Album review

Vicente Archer – ‘Short Stories’

(Cellar Music Group  CM060922. Album review by Mike Collins)

The phrases ‘Grammy award winning artist’ and ‘debut album’ are not usually found together in introductions. Vicente Archer has shown himself to be exceptional throughout a garlanded career however, and this first release under his own name after 25 years of being a ‘go-to’ bass player is well worth the wait.

Archer dips into the repertoire and spirit of some of the top rank artists with whom he’s collaborated and reworks them with Gerald Clayton on piano and Bill Stewart on drums. Pat Metheny’s Message to A Friend, Nicholas Payton’s It Take Two To Know One, Jeremy Pelt’s 13/14 all get an examination and the relaxed R&B groove exemplified by Robert Glasper hovers behind one or two of Archer’s originals. Stewart and Clayton also contribute tunes and the result is a set of 10 pieces, characterized by a focused, often muted, intensity.

The opener Mirai sets the tone. Clayton and Stewart take up and decorate quietly pulsing stroked chords from the bass. The device of a repeating harmonic or rhythmic motif is used a few times in the set and the three consummate musical painters sketch and develop atmospheres and ideas.  There’s no grandstanding, but the playing is unfailingly perfectly judged even as they ease through deceptively complex pieces. Clayton’s Round Comes Round is introduced by a casually tumbling angular solo piano that then spools out over a relaxed groove, somehow hinting at all kinds of jazz styles.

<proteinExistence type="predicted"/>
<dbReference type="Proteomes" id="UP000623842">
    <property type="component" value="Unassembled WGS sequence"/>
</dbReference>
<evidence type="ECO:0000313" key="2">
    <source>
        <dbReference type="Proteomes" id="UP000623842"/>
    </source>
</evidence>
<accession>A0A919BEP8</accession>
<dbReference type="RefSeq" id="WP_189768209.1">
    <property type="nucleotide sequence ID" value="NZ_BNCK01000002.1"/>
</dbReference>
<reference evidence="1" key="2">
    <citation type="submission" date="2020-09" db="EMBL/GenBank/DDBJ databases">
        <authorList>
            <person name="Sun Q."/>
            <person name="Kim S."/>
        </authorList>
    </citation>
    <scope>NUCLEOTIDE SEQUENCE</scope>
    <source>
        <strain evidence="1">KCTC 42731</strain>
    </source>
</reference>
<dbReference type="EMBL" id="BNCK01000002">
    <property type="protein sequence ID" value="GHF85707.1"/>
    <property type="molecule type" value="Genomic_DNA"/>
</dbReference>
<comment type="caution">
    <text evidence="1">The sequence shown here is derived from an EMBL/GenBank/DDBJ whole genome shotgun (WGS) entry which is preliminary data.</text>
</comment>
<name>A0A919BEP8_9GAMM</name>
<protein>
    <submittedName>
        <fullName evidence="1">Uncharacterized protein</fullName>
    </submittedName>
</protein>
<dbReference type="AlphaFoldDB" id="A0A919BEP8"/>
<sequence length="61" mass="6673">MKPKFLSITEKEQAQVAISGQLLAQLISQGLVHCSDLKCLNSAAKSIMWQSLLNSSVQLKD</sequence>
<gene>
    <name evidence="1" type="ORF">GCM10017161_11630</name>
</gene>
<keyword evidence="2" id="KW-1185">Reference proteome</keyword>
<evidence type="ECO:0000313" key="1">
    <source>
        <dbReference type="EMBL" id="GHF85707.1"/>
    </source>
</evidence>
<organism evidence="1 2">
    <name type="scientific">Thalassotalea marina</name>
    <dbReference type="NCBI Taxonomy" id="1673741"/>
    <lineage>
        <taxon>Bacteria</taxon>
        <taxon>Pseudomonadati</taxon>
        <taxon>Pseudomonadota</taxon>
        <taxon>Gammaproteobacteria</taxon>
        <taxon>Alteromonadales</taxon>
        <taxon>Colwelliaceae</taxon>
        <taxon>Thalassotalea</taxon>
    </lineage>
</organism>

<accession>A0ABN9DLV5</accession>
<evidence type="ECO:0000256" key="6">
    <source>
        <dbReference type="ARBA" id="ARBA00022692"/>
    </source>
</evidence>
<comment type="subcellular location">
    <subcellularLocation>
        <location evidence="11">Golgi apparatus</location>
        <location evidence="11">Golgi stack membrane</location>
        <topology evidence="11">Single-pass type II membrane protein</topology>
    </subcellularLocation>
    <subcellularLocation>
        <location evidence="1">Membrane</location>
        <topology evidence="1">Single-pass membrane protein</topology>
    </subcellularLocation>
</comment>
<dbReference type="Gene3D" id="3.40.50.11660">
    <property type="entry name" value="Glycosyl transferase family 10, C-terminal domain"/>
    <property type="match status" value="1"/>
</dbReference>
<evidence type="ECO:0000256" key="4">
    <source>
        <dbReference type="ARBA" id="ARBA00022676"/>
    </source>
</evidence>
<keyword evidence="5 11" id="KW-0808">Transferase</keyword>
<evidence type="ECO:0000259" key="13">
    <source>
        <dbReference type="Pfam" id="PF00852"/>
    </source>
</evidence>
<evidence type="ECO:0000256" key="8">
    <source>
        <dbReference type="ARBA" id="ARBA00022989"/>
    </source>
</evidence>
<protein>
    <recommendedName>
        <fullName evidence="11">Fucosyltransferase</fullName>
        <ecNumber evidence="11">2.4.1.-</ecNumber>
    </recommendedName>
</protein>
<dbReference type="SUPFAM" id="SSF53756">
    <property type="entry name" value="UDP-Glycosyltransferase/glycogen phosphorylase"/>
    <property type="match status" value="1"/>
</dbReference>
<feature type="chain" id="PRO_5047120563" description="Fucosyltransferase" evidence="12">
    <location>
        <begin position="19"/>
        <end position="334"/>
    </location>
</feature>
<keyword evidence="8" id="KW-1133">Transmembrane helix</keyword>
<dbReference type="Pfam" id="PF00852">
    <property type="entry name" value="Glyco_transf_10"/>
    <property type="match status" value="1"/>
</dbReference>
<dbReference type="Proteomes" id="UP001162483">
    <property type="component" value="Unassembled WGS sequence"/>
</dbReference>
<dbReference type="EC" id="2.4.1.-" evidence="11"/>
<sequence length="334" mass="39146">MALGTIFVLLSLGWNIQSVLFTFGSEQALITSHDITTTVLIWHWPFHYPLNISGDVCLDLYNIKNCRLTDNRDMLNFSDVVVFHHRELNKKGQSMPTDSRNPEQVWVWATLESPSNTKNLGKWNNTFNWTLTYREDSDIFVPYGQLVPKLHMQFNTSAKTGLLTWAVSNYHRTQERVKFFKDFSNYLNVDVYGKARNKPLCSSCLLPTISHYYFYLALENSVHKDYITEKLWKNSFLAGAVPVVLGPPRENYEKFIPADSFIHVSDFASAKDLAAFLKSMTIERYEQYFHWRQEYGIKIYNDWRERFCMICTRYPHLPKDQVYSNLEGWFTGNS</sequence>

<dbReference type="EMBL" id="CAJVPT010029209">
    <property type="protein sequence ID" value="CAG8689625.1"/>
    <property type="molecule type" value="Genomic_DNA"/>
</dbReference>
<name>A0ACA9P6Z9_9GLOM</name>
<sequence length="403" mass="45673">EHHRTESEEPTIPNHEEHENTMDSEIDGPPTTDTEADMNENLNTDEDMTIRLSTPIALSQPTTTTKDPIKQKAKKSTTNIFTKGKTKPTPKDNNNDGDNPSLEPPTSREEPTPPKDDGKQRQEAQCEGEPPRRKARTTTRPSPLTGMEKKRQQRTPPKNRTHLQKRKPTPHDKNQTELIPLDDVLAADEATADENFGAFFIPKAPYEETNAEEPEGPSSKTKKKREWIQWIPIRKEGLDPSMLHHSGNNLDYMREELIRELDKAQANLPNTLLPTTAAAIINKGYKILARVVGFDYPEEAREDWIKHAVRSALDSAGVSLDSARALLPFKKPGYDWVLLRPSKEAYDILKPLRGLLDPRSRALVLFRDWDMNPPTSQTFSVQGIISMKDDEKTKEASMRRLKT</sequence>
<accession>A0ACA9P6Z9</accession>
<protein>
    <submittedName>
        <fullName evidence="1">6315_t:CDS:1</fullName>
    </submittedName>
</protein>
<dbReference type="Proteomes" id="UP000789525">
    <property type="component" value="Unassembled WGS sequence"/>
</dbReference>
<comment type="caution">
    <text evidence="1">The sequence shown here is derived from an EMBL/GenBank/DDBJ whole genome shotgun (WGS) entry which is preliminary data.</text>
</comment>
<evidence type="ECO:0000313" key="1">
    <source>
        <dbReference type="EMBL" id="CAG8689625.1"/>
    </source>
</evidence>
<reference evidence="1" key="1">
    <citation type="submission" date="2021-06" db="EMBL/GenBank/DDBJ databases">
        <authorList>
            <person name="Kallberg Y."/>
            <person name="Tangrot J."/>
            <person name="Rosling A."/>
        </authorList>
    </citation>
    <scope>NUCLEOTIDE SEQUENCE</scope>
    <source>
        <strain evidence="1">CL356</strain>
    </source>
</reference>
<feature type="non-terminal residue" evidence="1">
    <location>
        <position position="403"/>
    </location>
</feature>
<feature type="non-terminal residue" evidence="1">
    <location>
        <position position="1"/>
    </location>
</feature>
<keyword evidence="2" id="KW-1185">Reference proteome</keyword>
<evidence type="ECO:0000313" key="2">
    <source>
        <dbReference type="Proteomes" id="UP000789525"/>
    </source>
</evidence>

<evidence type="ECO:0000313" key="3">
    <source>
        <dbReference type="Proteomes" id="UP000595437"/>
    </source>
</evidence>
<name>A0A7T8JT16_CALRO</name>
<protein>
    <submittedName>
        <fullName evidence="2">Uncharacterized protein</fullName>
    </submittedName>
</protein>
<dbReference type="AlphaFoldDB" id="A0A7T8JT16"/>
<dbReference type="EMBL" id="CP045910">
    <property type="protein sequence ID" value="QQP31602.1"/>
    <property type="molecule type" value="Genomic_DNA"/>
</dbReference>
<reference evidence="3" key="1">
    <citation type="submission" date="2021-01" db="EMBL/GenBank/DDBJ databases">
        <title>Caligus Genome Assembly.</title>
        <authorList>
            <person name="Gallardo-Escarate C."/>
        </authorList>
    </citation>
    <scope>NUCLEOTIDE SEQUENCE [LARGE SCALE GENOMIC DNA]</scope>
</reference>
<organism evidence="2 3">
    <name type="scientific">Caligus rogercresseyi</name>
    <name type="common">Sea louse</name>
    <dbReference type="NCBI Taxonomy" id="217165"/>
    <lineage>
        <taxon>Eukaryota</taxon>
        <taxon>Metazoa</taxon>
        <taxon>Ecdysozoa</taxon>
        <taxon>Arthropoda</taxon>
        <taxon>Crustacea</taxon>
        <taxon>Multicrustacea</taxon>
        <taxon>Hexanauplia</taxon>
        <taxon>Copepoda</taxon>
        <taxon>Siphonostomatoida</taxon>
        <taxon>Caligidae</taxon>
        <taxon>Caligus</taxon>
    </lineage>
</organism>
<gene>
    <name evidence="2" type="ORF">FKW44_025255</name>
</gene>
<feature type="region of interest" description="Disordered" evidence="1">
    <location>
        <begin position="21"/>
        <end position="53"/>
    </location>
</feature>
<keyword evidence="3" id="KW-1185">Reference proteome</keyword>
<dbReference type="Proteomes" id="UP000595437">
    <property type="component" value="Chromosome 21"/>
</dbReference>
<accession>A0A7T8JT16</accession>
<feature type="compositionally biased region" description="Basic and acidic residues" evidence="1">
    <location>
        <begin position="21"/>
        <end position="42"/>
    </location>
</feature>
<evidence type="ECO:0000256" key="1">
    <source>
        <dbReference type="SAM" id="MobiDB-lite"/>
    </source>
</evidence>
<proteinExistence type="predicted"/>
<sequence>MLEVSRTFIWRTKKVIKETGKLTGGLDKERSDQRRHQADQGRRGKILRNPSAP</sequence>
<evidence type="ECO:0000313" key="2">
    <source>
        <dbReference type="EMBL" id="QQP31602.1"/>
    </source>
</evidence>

There are absorbing duo exchanges. Lighthouse sees Archer weaving bass melodies and improvising around an insistent single note rhythm from Clayton. It Take Two To Know One is an account of Nicholas Payton’s piece with the melodic phrase sketched by Archer and an extended exploration and exchange between the bass and Stewart. 13/14 is a loose, swinging piece with Clayton stretching out,  Message to A Friend a hymn providing a moment of distilled lyricism and Archer’s Bye Nashville a lazily funky, bluesy riff allowed to roll on.

It’s very tempting to leave this album on repeat. As the title tells us, these are mainly short pieces, but they are more than sketches. The intensity and focus with which Archer, Clayton and Stewart play make each one a musical story.

Mike Collins is a pianist and writer based in Bristol, who runs the jazzyblogman site . Twitter: @jazzyblogman

LINK: Pre-Order Short Stories is released on 9 June

Categories: Album review, Reviews

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